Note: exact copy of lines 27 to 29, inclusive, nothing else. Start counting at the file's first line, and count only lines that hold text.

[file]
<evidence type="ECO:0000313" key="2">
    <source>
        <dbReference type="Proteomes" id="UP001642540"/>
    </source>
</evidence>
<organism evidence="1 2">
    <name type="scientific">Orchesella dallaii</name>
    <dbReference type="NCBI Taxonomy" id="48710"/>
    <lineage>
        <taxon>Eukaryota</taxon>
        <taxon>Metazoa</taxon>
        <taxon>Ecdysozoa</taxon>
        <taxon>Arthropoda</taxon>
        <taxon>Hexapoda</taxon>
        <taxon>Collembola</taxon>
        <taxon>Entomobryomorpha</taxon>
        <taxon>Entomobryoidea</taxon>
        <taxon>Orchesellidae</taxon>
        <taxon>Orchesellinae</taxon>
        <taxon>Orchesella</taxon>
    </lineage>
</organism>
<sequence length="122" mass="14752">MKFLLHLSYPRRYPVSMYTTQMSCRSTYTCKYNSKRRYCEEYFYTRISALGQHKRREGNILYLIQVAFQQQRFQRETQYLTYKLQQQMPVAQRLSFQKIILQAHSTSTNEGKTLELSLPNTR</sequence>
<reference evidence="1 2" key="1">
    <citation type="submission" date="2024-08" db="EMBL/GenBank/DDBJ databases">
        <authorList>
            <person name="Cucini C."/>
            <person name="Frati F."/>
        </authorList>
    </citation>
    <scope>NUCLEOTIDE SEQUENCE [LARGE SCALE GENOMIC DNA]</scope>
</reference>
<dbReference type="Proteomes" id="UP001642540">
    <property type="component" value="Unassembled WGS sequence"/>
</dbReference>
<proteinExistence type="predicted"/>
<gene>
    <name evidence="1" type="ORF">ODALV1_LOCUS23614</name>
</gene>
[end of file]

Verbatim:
            <person name="Cucini C."/>
            <person name="Frati F."/>
        </authorList>